Borijigin Temur (r. 1294-1307)

Chengzong was Kubilai Khan’s grandson and succeeded to the throne after his grandfather’s death when the Crown Prince (his father) Zhenjin passed away. Chengzong continued the legacy that his grandfather left behind continuing the patronage of Tibetan Buddhism. When requested by the Imperial Preceptor Gragspa ‘od zer to pardon Danyi Chenpo Zangpo Pal, a member of the Khon family, Chengzong, due to great respect for the Imperial preceptor appointed by his grandfather, Chengzong gave his consent. Chengzong appointed Rinchen Gyaltsen in 1305 as his Imperial Preceptor. However, Rinchen rgyal _ would serve only a short period of time before his untimely death. Chengzong offered 500 taels of gold, 1000 taels of silver 10 000 bolts of cloth and paper cash worth of 3000 silver ingots and built a stupa and temple in memory of him. Chengzong would then grant the title of Imperial Preceptor to Sang rgyal dpal who would eventually serve Chengzong, Wuzong and Renzong until is death in 1314.

Jijaghatu Toq-Temür (r. 1328-1329 and 1329-1332)

Wenzong ascended the throne in 1328 but was forced to abdicate a year later when his older brother, Qoshila Qutuqtu (Mingzong Emperor), returned from Central Asia with a powerful military force to reclaim the throne. However, after the mysterious death of Mingzong in 1329, Wenzong regained the throne and ruled briefly till 1332. During his reign, Wenzong granted the title of Imperial Preceptor to Rin chen bkra shis (who was the last imperial preceptor recorded in the Biographies of Eminent Buddhist Monks and Taoists) in 1328.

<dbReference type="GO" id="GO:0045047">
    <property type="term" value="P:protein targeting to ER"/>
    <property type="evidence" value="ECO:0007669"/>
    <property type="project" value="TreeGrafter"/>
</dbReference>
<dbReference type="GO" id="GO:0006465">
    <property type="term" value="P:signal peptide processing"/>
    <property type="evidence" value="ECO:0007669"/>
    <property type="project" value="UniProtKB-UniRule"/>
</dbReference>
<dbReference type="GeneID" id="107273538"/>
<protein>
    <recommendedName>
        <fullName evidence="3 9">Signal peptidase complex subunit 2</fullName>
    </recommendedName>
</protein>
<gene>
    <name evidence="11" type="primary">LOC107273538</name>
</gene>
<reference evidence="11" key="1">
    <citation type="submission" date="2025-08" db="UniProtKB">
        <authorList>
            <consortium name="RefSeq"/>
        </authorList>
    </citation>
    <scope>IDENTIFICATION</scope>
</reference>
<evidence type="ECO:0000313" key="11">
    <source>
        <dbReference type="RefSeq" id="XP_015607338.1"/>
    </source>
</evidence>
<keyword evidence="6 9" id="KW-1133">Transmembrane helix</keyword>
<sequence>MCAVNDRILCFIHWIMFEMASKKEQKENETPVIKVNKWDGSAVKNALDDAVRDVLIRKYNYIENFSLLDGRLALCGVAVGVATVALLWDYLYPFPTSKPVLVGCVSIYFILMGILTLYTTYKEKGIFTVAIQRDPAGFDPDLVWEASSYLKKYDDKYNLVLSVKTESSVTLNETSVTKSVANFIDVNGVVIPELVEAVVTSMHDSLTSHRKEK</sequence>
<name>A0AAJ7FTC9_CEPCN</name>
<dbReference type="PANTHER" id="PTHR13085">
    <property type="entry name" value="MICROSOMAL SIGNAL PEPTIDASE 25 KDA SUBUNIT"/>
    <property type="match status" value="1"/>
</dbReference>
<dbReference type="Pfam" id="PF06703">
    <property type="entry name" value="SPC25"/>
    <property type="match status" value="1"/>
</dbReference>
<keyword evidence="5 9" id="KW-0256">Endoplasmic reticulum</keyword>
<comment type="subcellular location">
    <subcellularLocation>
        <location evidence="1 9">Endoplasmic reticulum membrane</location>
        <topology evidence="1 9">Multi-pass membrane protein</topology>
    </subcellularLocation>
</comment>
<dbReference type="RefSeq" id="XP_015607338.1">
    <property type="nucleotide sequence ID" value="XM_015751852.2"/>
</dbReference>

Toghan-Temür (r. 1333-1370)

Shundi was the last emperor of the Yuan dynasty and continued to rule under the dynastic name even after being expelled from China by Ming forces. He was said to have received tantric teachings from the fourth Karmapa, Rol pa’i rdo rje who was invited to the Court during Huizong’s reign in China to help pacify and receive blessings from deities to help stabilize the problems that the Mongols were facing at the end of their rule. Shundi’s rule added controversy to the already unpopular Tibetab Buddhism among the Chinese officials. When erotic rites and practices were performed publicly in Shundi’s court and Chinese officials registered their disgust and shock at such acts of debauchery. Moreover, an offering of human hearts and livers to Mahakala was attested by the Imperial Preceptor during Shundi’s reign. The Chinese officials who did not understand the significance of such rituals in Tibetan Buddhist practices often protested against such extravagant displays of rituals which added to the hostility between the Chinese and Tibetan lamas.

  • Herbert Franke, Tibetans in Yuan China: China among equals: the Middle Kingdom and its neighbor, 10th - 14th Centuries, UC, P, 1983
  • Drashi Rinchen, Tibetan Buddhism and the Yuan Royal Court, In Tibet Studies, pp 1-26.

Entry by ShiQi Wu, 2/11/07